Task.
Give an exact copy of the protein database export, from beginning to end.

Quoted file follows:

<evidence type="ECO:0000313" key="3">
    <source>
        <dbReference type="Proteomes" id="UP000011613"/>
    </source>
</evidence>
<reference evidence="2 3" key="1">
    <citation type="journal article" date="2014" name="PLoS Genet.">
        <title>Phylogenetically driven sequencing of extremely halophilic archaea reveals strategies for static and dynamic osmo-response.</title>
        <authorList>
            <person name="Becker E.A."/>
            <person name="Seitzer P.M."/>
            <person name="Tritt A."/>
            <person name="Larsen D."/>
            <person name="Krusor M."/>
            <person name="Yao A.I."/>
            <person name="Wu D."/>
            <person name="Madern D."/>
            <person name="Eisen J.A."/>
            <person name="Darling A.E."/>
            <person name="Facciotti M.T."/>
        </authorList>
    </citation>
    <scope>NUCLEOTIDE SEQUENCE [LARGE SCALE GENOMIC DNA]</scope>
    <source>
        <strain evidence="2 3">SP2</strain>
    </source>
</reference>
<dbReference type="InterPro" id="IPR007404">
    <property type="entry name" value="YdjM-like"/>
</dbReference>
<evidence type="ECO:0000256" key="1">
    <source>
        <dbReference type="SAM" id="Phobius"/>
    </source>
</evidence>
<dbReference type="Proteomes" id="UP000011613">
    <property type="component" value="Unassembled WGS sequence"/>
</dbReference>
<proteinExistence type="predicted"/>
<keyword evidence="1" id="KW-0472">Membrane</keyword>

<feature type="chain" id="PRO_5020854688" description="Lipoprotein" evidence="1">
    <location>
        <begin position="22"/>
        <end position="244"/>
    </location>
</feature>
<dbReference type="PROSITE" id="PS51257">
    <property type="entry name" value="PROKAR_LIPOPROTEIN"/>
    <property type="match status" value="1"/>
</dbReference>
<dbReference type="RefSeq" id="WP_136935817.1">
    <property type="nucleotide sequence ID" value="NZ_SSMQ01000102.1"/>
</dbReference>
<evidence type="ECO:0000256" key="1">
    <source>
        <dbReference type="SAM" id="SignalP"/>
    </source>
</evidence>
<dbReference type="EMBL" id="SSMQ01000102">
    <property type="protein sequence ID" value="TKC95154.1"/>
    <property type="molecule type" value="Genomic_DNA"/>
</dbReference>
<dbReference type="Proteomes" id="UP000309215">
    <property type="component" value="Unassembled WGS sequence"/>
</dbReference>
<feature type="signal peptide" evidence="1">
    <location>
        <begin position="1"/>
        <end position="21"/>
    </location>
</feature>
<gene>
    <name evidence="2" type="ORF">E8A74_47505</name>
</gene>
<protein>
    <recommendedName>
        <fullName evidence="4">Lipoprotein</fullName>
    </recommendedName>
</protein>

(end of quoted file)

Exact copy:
<evidence type="ECO:0000313" key="3">
    <source>
        <dbReference type="Proteomes" id="UP000011613"/>
    </source>
</evidence>
<reference evidence="2 3" key="1">
    <citation type="journal article" date="2014" name="PLoS Genet.">
        <title>Phylogenetically driven sequencing of extremely halophilic archaea reveals strategies for static and dynamic osmo-response.</title>
        <authorList>
            <person name="Becker E.A."/>
            <person name="Seitzer P.M."/>
            <person name="Tritt A."/>
            <person name="Larsen D."/>
            <person name="Krusor M."/>
            <person name="Yao A.I."/>
            <person name="Wu D."/>
            <person name="Madern D."/>
            <person name="Eisen J.A."/>
            <person name="Darling A.E."/>
            <person name="Facciotti M.T."/>
        </authorList>
    </citation>
    <scope>NUCLEOTIDE SEQUENCE [LARGE SCALE GENOMIC DNA]</scope>
    <source>
        <strain evidence="2 3">SP2</strain>
    </source>
</reference>
<dbReference type="InterPro" id="IPR007404">
    <property type="entry name" value="YdjM-like"/>
</dbReference>
<evidence type="ECO:0000256" key="1">
    <source>
        <dbReference type="SAM" id="Phobius"/>
    </source>
</evidence>
<dbReference type="Proteomes" id="UP000011613">
    <property type="component" value="Unassembled WGS sequence"/>
</dbReference>
<proteinExistence type="predicted"/>
<keyword evidence="1" id="KW-0472">Membrane</keyword>

<feature type="chain" id="PRO_5020854688" description="Lipoprotein" evidence="1">
    <location>
        <begin position="22"/>
        <end position="244"/>
    </location>
</feature>
<dbReference type="PROSITE" id="PS51257">
    <property type="entry name" value="PROKAR_LIPOPROTEIN"/>
    <property type="match status" value="1"/>
</dbReference>
<dbReference type="RefSeq" id="WP_136935817.1">
    <property type="nucleotide sequence ID" value="NZ_SSMQ01000102.1"/>
</dbReference>
<evidence type="ECO:0000256" key="1">
    <source>
        <dbReference type="SAM" id="SignalP"/>
    </source>
</evidence>
<dbReference type="EMBL" id="SSMQ01000102">
    <property type="protein sequence ID" value="TKC95154.1"/>
    <property type="molecule type" value="Genomic_DNA"/>
</dbReference>
<dbReference type="Proteomes" id="UP000309215">
    <property type="component" value="Unassembled WGS sequence"/>
</dbReference>
<feature type="signal peptide" evidence="1">
    <location>
        <begin position="1"/>
        <end position="21"/>
    </location>
</feature>
<gene>
    <name evidence="2" type="ORF">E8A74_47505</name>
</gene>
<protein>
    <recommendedName>
        <fullName evidence="4">Lipoprotein</fullName>
    </recommendedName>
</protein>